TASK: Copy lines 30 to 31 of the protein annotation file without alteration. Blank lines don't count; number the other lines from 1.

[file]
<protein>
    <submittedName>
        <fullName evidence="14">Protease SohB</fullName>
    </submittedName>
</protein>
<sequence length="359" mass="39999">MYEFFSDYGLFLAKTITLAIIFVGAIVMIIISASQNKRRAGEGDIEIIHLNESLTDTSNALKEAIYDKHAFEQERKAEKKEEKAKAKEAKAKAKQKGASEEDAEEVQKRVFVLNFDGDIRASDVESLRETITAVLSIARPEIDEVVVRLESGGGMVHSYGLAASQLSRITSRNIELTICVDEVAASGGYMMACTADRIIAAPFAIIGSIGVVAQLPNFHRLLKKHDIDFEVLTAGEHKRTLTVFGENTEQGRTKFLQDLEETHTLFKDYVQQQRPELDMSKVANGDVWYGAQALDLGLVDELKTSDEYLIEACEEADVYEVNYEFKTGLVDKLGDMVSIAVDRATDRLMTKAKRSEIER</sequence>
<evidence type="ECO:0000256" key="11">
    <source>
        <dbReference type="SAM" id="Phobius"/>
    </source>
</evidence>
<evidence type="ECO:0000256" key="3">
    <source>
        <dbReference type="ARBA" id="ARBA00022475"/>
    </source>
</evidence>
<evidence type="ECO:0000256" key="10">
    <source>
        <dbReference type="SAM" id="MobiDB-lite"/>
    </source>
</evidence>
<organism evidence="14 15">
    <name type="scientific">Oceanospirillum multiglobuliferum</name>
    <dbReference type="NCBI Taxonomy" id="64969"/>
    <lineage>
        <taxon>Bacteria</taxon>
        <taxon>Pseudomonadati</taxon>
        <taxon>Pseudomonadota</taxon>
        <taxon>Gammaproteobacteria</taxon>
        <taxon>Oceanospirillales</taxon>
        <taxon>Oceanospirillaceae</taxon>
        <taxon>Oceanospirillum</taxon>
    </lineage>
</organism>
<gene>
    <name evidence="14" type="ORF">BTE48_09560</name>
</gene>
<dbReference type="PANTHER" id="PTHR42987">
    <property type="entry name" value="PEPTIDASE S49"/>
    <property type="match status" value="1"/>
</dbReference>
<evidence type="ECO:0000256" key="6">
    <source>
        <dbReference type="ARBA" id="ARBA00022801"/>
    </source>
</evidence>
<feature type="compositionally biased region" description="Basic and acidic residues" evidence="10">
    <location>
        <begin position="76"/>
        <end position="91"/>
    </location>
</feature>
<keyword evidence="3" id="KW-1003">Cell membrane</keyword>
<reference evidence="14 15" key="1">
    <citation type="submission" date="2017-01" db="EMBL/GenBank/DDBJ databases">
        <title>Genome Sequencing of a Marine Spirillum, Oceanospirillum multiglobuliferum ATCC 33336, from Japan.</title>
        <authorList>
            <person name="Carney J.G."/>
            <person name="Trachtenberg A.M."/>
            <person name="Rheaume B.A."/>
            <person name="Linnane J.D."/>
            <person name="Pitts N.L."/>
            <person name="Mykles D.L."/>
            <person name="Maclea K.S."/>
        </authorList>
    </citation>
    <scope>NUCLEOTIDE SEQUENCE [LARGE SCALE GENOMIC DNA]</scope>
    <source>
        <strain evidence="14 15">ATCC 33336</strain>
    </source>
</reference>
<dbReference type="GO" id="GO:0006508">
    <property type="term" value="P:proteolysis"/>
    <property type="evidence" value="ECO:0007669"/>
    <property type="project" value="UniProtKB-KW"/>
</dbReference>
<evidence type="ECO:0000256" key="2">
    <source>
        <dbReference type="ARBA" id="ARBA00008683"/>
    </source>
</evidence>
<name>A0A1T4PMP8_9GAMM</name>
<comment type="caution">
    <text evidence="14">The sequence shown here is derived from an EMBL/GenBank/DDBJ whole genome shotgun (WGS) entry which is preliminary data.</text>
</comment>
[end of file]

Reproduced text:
        <taxon>Oceanospirillales</taxon>
        <taxon>Oceanospirillaceae</taxon>